Friday, September 24, 2010

One Mouth, Two Tongues

French Canadians have an expression that goes, "She has one mouth, two tongues." It means that somebody contradicts themself or says two opposite things. It certainly applied to Phil McColeman yesterday. First, he behaved like a sore loser after losing the vote on the gun registry, which has proven to be an invaluable crime-fighting tool. In Parliament he said:
Twenty coalition MPs originally supported the simple and straightforward bill to scrap the long gun registry, but under pressure from their Ottawa bosses, they turned their backs on their constituents and voted to keep the registry. One of those flip-floppers…

On this side of the House, we do not believe in treating law-abiding hunters, farmers and sports shooters as criminals and we will continue to work to scrap the $2 billion wasteful registry.
Well you know what, Phil? If I don't register and insure my car I can be charged on summary conviction and have to pay a fine. In other words, I'm a "criminal." That's because a car can be used as a deadly weapon and can cause damage to property, in addition to being an invaluable tool. Kind of like a gun, don't you think?

Then, Phil spoke in favour of a nonsensical tough-on-crime bill regarding prisoner transfers, despite the fact that crime has been decreasing for decades in Canada:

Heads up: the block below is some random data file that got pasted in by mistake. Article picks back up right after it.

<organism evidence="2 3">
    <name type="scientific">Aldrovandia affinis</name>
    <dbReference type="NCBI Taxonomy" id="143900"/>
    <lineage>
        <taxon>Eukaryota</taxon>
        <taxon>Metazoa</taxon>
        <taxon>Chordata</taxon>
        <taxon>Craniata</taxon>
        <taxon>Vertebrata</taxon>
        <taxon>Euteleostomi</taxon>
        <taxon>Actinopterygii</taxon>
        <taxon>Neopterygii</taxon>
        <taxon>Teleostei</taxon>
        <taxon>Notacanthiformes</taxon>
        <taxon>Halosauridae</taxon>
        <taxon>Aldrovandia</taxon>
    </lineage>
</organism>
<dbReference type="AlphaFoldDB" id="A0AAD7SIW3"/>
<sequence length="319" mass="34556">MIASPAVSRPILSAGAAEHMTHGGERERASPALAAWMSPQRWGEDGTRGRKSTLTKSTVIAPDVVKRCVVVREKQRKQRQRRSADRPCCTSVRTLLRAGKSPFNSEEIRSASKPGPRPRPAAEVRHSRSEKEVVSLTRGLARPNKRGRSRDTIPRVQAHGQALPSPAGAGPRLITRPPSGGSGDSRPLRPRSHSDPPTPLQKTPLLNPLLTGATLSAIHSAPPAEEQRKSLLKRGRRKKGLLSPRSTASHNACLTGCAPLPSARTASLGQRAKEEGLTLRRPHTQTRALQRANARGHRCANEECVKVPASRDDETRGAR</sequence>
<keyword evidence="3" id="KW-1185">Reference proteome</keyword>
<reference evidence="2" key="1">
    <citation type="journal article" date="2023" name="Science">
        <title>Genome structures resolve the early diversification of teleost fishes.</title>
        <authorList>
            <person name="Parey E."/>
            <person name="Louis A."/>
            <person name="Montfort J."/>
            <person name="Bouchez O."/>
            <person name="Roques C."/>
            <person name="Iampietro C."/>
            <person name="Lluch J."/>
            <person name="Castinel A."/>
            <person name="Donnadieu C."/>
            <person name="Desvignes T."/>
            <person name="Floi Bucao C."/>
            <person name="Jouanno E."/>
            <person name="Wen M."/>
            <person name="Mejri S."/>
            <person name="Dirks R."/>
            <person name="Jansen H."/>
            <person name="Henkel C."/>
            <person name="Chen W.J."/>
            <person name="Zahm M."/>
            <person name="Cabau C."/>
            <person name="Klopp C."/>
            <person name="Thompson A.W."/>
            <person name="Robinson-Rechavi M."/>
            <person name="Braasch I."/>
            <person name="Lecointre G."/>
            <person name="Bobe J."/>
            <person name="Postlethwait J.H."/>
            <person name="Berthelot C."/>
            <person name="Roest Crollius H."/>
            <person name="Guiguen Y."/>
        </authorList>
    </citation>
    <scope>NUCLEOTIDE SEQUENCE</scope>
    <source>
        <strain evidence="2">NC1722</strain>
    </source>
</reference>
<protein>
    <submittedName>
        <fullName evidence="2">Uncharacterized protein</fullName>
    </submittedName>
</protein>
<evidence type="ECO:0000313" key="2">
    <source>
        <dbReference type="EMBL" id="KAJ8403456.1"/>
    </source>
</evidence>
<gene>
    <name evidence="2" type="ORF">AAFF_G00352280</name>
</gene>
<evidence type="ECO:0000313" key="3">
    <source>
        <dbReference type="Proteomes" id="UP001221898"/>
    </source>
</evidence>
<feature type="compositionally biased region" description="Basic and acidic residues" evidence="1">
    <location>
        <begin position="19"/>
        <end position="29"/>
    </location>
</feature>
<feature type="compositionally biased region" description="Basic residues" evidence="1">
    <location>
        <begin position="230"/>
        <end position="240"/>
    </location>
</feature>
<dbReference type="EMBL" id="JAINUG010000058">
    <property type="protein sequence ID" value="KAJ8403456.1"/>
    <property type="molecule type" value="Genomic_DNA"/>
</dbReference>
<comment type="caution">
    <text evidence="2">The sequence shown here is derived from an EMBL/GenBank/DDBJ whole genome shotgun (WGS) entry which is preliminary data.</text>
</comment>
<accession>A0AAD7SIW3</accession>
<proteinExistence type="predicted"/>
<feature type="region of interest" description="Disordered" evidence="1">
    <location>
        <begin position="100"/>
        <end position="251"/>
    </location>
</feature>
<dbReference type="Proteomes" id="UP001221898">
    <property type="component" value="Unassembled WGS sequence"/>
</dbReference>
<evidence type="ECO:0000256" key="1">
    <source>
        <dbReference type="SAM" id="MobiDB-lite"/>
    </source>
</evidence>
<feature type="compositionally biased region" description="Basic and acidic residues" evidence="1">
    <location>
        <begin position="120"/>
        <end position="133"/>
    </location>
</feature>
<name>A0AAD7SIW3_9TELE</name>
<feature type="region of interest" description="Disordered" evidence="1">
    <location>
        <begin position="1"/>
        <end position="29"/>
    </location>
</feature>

…we have taken action on the economy and on many other fronts including cracking down on crime. In particular, we have introduced several measures to crack down on violent gun crimes.

The bottom line, as I mentioned, is that Canadians want a justice system that works.

[This bill], therefore, reflects this government's commitment we have made to Canadians to stand up for victims and to ensure our streets, our homes, and our playgrounds are safer places.

This act would ensure the protection of our society is given paramount consideration
So instead of preventing violent gun crime by making people register their guns, Phil would rather punish people after they've committed the crime. In terms of considering the victim, I think that your average victim would rather not be a victim in the first place. An ounce of prevention is worth a pound of cure.

Just ask MP Scott Simms what it's like to have someone in your family killed by a gun. He is one of the "flip-floppers" who voted in favour of the gun registry. If we can prevent even a single death, he said, the registry is worth it. He didn't mention punishment after the fact.

(Mr. Simms also doesn't go around posting tasteless photos of himself with assault rifles.)

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